Data from: Drowning mortality by intent: a population-based cross-sectional study of 32 OECD countries, 2012–2014
Hsieh, Wanhua; Wang, Chien-Hsing; Lu, Tsung-Hsueh (2018), Data from: Drowning mortality by intent: a population-based cross-sectional study of 32 OECD countries, 2012–2014, Dryad, Dataset, https://doi.org/10.5061/dryad.k5d0rp0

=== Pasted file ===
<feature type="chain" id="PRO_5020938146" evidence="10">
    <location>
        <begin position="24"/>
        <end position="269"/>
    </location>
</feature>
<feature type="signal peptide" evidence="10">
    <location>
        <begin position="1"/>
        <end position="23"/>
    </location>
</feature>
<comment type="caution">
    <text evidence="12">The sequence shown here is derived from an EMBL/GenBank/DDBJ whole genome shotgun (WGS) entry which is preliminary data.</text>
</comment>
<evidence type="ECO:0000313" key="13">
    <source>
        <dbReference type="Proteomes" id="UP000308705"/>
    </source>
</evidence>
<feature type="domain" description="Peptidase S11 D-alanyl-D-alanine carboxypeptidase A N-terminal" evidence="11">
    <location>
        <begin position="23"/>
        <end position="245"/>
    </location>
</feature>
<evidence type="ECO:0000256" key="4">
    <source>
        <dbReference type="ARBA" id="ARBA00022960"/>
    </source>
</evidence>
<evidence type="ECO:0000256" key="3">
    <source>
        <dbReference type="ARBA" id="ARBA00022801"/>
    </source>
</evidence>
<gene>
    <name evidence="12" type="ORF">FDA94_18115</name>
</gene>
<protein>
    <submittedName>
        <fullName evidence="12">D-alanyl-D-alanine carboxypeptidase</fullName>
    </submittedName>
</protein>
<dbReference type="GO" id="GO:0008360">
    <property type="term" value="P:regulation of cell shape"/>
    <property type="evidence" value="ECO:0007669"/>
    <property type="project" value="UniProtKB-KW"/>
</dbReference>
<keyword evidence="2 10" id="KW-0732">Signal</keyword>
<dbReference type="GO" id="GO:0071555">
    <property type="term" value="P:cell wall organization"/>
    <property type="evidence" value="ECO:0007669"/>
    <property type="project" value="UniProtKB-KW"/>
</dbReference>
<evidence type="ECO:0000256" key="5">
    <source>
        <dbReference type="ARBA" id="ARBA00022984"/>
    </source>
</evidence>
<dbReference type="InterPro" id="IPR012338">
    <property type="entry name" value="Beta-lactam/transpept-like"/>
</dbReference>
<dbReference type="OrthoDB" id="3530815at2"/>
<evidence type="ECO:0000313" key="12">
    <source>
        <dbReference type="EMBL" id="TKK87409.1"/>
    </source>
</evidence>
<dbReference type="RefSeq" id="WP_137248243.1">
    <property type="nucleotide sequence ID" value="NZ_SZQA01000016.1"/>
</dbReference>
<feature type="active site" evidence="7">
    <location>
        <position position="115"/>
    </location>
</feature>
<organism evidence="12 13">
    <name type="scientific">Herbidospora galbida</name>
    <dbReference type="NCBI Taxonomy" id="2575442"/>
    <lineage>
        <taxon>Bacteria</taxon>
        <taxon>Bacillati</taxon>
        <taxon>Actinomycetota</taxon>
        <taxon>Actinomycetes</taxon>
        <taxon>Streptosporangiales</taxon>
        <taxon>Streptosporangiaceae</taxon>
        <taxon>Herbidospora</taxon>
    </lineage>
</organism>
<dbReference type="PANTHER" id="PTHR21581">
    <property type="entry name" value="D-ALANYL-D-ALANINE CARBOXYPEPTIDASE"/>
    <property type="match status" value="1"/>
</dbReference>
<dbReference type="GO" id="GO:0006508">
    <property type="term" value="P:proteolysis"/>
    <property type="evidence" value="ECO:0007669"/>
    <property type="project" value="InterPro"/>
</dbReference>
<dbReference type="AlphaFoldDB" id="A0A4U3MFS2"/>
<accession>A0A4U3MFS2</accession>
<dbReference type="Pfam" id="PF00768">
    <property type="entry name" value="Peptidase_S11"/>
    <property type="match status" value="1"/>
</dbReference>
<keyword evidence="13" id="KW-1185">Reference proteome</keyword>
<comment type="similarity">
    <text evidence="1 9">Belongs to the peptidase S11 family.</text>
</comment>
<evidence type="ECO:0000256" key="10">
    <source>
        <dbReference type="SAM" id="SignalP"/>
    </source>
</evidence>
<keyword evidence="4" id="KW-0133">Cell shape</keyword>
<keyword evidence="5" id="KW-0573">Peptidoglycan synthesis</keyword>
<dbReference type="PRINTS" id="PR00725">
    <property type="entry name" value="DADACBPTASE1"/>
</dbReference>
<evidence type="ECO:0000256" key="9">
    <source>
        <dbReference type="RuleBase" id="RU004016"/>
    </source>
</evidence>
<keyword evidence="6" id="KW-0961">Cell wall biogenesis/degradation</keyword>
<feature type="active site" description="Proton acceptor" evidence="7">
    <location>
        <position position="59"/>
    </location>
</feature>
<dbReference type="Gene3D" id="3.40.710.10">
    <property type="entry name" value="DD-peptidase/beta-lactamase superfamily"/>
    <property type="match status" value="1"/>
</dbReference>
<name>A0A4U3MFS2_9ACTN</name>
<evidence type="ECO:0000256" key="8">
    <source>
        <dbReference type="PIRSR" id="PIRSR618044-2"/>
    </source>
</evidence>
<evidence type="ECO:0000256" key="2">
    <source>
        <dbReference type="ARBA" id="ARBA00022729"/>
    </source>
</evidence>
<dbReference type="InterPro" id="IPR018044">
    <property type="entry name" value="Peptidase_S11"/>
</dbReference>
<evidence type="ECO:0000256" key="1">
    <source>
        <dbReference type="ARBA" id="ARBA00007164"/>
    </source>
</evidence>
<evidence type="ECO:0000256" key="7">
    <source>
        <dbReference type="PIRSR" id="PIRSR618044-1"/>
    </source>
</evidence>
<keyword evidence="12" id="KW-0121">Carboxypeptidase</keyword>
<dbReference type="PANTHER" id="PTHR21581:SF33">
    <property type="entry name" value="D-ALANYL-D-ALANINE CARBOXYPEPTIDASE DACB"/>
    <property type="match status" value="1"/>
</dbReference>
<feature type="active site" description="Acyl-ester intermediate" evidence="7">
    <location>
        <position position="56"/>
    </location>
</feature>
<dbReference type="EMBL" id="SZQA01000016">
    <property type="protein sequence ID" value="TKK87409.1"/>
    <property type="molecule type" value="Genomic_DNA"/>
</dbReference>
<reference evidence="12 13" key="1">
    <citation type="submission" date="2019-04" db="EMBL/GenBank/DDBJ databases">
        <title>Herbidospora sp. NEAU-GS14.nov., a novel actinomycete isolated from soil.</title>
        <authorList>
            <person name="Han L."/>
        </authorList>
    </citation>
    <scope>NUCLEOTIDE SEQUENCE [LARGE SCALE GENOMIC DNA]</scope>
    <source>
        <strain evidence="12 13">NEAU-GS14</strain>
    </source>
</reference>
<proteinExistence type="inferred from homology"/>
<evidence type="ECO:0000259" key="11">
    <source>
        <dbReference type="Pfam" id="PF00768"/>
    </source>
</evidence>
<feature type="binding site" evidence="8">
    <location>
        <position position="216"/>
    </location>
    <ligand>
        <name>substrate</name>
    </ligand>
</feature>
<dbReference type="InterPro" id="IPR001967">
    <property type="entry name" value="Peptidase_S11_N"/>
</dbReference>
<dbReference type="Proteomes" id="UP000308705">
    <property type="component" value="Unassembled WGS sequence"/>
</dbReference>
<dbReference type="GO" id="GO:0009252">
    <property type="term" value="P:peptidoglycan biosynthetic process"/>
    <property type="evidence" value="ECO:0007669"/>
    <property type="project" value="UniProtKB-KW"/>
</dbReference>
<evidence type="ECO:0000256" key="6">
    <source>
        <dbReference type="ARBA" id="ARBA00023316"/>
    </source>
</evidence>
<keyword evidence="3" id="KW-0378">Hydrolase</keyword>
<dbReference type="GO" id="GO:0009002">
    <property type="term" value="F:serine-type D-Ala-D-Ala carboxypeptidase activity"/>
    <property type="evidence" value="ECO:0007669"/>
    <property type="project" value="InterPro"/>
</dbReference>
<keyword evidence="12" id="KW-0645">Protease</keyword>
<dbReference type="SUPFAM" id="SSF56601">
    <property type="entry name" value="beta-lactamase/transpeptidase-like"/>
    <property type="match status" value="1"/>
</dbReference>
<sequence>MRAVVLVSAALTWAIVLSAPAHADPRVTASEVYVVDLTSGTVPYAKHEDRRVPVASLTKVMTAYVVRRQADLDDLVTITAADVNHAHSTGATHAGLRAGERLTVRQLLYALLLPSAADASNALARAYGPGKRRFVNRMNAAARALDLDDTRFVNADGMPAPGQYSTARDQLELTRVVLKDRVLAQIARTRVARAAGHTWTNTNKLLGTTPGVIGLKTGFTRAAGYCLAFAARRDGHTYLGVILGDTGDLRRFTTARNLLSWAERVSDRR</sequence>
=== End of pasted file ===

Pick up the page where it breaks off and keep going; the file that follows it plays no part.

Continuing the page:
Objective: To compare the drowning mortality rates and proportion of deaths of each intent among all drowning deaths in Organisation for Economic Co-operation and Development (OECD) countries in 2012–2014. Design: A population-based cross-sectional study. Setting: 32 OECD countries. Participants: Individuals in OECD countries who died from drowning. Main outcome measures: Drowning mortality rates (deaths per 100,000 population) and proportion (%) of deaths of each intent (i.e., unintentional intent, intentional self-harm, assault, undetermined intent, and all intents combined) among all drowning deaths. Results: Countries with the highest drowning mortality rates (deaths per 100,000 population) were Estonia (3.53), Japan (3.49), and Greece (2.40) for unintentional intent; Ireland (0.96), Belgium (0.96), and Korea (0.89) for intentional self-harm; Austria (0.57), Korea (0.56), and Hungary (0.44) for undetermined intent; and Japan (4.35), Estonia (3.70), and Korea (2.73) for all intents combined. Korea ranked 12th and third for unintentional intent and all intents combined, respectively. By contrast, Belgium ranked second and 15th for intentional self-harm and all intents combined, respectively. The proportion of deaths of each intent among all drowning deaths in each country varied greatly: from 26.2% in Belgium to 96.8% in Chile for unintentional intent; 0.7% in Mexico to 57.4% in Belgium for intentional self-harm; 0.0% in nine countries to 4.9% in Mexico for assault; and 0.0% in Israel and Turkey to 38.3% in Austria for undetermined intent. Conclusions: A large variation in the practice of classifying undetermined intent in drowning deaths across countries was noted and this variation hinders valid international comparisons of intent-specific (unintentional and intentional self-harm) drowning mortality rates.